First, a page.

natural resources, international criminal law, Malabo Protocol, illicit exploitation
Article 28A(1)(13) of the Protocol to the Statute of the African Court of Justice and Human Rights lists ‘Illicit exploitation of natural resources’ as a criminal offense within the Court’s jurisdiction. In conjunction with the new mandate of the African Court, which includes the exercise of jurisdiction over corporations for the first time in an international treaty, the prohibition of “illicit exploitation of natural resources” creates an offense with especially sharp teeth, for business people, their corporations, military actors and politicians. The crime constitutes an important innovation in international law, since it offers a distinct legal basis for prosecution of a wider array of acts covered by the war crime of pillage. Nonetheless, it also comes with a set of major limitations, not the least of which is its great vagueness. This chapter offers a critical doctrinal overview of the seven sub-offenses that fall within the wider banner of this new crime of Illicit Exploitation, simultaneously pointing to a range of interpretative possibilities that might accord with recent thinking about the relationship between law and resource predation.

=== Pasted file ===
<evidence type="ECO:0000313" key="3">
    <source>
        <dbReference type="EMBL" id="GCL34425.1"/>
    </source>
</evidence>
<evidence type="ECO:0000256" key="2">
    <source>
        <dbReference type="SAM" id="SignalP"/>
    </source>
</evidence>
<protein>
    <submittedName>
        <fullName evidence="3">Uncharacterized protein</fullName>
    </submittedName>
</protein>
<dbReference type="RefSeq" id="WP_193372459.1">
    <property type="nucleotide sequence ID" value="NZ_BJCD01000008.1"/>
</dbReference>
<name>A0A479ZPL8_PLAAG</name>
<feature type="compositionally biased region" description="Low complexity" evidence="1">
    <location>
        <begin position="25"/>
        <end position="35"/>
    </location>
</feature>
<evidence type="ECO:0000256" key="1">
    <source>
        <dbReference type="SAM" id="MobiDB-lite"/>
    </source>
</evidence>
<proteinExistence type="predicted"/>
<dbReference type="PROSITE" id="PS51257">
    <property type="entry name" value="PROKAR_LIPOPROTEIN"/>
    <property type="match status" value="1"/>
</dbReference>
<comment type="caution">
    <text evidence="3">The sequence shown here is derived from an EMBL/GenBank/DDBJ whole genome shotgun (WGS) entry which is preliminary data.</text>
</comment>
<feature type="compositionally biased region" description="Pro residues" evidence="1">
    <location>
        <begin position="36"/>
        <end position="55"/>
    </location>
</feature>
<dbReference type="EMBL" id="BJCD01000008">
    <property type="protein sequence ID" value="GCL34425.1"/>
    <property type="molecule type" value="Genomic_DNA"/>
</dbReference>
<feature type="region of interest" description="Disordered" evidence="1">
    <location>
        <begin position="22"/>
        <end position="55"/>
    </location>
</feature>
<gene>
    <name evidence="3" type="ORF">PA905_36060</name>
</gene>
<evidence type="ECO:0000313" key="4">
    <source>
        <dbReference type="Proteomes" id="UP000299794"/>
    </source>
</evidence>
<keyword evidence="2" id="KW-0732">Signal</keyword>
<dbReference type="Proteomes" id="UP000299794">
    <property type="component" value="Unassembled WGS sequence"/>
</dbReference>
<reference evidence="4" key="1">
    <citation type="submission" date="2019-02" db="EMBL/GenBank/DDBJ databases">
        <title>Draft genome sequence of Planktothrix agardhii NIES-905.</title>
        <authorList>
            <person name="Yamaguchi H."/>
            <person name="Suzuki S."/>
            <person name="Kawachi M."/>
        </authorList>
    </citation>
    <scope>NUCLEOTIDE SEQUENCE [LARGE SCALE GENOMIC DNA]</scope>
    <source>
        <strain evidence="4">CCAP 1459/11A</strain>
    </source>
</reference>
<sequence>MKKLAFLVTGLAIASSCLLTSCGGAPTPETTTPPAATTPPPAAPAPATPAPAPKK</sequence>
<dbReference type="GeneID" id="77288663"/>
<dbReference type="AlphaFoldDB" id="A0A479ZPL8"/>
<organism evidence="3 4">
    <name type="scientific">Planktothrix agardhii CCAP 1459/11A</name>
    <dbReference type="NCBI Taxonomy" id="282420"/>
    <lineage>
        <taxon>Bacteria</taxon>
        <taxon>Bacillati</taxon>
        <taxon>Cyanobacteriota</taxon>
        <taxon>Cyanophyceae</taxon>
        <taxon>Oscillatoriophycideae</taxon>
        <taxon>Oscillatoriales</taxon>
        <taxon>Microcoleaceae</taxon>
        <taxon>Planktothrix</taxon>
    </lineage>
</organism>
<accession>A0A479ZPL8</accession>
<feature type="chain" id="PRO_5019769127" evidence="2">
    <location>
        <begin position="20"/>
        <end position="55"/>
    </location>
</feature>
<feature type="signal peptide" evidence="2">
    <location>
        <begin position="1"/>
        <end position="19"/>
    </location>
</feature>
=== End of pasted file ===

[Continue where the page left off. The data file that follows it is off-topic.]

Daniëlla Dam & James G. Stewart, "Illicit Exploitation of Natural Resources - Art. 28L Bis of the Malabo Protocol" in Charles Jalloh & Kamari Clarke, eds, The African Court of Justice and Human and Peoples' Rights [forthcoming in 2017].